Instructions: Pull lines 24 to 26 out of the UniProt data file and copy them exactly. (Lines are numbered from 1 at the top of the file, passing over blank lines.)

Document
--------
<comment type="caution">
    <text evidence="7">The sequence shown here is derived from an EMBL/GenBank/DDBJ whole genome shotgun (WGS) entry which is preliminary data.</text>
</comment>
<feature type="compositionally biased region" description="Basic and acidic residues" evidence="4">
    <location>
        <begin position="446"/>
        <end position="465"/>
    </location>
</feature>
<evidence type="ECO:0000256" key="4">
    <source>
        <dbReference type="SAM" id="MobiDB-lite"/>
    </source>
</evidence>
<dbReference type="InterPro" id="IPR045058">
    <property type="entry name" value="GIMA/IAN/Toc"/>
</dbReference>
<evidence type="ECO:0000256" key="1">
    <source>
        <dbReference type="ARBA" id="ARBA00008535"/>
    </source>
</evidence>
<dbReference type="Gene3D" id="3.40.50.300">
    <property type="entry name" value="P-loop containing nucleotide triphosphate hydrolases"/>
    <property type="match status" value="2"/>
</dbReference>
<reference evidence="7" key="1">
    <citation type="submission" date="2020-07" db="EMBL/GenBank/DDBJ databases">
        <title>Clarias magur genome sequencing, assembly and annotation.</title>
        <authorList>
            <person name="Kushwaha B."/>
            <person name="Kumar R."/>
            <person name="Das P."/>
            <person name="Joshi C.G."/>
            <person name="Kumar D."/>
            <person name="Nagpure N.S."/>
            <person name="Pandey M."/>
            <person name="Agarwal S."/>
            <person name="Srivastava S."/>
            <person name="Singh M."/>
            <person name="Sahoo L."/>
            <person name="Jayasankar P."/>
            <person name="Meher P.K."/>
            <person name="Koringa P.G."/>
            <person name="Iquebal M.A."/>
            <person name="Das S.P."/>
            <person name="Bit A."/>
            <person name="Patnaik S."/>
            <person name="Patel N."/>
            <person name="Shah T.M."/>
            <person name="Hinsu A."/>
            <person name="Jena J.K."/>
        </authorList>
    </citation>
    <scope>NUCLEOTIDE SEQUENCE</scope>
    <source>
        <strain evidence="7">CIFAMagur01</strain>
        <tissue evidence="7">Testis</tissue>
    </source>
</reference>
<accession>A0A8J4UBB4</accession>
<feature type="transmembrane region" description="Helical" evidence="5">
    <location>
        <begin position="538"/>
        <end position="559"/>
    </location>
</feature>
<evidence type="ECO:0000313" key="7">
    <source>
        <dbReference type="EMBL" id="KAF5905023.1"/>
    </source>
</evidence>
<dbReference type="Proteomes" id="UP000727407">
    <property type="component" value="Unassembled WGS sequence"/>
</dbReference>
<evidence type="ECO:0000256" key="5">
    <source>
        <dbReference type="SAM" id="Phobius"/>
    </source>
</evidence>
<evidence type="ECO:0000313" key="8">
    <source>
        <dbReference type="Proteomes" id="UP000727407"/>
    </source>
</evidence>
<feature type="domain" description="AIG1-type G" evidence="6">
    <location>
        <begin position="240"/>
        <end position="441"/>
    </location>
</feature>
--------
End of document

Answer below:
    <property type="entry name" value="P-loop containing nucleotide triphosphate hydrolases"/>
    <property type="match status" value="2"/>
</dbReference>